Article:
Kenya's former 1500m Olympic champion Asbel Kiprop was suspended Saturday for taking blood-booster EPO despite offering what the Athletics Integrity Unit (AIU) called an "a la carte menu of reasons why the charges should be dismissed".
The 29-year-old, a three-time world champion at 1500m, failed an out of competition test in November 2017.
He was provisionally suspended in 2018 ahead of the ruling by the AIU, the sport's independent integrity body.
The AIU said in its statement that Kiprop had "at various times and various formats...proposed a number of possible explanations" for the positive test.
It went on to state that at the hearing his representative, Katwa Kigen, presented an "a la carte menu of reasons why the charges should be dismissed."
mong these, the AIU said, were that the "EPO was naturally produced due to intense exercise at altitude," that it was produced by medication, that the test, or the analysis, was badly conducted or that the sample was spiked.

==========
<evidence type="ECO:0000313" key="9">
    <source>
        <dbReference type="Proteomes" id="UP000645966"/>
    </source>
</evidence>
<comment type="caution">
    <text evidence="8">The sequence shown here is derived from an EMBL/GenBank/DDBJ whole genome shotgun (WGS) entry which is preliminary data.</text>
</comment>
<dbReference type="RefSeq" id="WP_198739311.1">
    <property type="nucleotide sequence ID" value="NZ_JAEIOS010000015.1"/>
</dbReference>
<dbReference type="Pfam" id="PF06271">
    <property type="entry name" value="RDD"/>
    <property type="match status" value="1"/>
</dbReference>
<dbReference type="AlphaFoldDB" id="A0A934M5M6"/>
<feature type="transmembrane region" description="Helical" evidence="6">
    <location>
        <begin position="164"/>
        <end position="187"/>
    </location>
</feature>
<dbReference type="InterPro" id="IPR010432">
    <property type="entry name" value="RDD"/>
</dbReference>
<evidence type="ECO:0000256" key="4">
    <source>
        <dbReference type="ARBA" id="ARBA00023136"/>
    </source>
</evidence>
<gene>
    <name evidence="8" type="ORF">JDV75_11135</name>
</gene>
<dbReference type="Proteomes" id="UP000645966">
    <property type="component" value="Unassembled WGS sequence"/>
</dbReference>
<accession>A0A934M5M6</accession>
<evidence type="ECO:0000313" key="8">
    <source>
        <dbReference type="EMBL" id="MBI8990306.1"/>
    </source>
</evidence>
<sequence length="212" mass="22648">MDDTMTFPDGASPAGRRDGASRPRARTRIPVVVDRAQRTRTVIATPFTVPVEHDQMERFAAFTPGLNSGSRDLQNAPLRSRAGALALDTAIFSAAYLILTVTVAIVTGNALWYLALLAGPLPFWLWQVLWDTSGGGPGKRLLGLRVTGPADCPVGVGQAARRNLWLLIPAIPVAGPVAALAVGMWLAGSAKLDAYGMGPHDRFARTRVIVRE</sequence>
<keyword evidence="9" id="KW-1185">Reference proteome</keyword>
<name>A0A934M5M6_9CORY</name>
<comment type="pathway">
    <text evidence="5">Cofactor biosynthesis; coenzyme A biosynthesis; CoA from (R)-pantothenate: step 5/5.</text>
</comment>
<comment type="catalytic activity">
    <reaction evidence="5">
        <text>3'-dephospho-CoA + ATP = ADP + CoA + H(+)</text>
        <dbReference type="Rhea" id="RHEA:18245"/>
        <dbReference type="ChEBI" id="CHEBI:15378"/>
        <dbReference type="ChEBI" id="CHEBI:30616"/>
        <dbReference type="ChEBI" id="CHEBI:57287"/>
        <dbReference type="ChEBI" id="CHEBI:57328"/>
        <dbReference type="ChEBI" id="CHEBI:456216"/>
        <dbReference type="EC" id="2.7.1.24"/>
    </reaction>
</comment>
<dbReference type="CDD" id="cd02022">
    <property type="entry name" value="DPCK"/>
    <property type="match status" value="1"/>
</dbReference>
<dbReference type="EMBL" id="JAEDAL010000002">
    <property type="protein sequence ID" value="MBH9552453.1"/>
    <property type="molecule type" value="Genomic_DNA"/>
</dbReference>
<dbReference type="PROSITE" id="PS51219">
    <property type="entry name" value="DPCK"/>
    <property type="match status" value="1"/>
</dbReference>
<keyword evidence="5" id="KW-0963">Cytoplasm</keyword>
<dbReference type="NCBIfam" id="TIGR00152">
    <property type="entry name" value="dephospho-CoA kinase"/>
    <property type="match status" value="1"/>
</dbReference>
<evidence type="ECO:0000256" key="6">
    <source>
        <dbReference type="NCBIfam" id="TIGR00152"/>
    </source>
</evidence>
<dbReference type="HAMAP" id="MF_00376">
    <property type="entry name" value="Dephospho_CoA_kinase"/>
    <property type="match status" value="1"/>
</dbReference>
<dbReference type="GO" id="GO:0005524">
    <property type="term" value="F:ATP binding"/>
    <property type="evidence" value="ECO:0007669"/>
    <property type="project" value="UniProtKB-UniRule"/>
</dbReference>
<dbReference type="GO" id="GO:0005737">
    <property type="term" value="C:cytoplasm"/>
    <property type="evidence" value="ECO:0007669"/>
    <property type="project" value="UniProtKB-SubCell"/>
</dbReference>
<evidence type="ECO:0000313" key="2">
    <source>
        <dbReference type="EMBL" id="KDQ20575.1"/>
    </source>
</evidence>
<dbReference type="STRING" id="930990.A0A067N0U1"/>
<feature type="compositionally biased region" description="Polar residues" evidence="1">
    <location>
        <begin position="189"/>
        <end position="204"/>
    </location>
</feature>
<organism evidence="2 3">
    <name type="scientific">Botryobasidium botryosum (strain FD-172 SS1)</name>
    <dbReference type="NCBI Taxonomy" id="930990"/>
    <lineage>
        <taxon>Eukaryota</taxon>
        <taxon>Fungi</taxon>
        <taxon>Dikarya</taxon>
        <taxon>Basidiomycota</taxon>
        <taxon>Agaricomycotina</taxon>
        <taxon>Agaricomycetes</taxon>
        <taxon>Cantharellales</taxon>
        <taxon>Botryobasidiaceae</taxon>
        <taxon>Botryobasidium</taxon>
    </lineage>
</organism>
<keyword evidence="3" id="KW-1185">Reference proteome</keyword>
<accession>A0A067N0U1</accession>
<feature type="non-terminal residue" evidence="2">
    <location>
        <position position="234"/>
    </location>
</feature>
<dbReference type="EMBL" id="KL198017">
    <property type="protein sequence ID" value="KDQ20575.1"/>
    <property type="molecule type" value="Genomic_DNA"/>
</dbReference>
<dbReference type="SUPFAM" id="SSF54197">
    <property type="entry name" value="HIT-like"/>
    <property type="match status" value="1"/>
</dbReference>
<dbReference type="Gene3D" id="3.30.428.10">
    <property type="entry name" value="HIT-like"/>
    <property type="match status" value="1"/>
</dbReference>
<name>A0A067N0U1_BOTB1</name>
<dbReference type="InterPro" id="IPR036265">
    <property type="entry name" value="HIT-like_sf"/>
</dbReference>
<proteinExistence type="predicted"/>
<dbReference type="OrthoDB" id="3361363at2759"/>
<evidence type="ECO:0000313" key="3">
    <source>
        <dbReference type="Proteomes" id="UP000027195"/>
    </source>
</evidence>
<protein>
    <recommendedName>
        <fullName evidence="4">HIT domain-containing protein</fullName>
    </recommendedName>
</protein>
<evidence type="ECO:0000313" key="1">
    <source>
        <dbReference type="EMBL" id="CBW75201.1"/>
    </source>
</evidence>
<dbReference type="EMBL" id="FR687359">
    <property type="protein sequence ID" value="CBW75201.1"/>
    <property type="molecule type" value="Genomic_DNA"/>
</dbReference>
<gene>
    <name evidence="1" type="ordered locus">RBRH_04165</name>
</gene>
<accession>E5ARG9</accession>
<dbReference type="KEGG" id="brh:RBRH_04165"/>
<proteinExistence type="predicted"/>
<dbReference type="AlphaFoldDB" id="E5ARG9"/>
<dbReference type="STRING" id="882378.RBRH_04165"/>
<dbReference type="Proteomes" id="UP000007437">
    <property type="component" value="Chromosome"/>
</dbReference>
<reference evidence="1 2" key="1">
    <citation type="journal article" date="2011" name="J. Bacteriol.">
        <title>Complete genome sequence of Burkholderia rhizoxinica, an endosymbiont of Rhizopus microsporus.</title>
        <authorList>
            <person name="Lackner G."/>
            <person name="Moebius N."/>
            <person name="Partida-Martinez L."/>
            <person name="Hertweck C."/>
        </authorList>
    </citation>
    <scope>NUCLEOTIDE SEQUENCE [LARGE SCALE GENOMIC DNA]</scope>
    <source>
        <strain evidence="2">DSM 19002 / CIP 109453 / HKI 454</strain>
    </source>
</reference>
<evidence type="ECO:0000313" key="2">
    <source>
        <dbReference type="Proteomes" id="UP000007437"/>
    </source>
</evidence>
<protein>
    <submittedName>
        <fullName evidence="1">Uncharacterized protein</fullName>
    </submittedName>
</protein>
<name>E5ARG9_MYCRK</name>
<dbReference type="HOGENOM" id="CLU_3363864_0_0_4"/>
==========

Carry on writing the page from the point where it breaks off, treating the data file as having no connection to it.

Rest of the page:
His ban is backdated to last February.
"I am totally innocent. It's unjust," Kiprop said last year.
The AIU statement added that while Kigen presented his arguments with "tenacity and charm" the International Association of Athletics Federations (IAAF) representative Ross Wenzel had argued that "none of the various reasons proposed...when subject to strict scrutiny had any plausibility."
The three-man panel agreed.
It concluded that high altitude could not explain the presence of EPO in the test and that Kiprop had produced no evidence to support the other possible explanations.
Kiprop, one of the biggest names in the country's stellar cast of middle-distance athletes, can still appeal to the Court of Arbitration for Sport.
Kiprop originally came second in the 1500m final at the 2008 Beijing Olympics but was upgraded when Rashid Ramzi tested positive for a performance-enhancing drug and was stripped of the gold medal.
A total of 138 Kenyan athletes have tested positive in anti-doping campaigns since 2004.
In 2016, Kenya were placed on the list of countries under IAAF surveillance.
And it was only after the adoption of a new anti-doping law just before the Rio 2016 Olympics that the country was removed from the list of "non-compliant" Wada nations.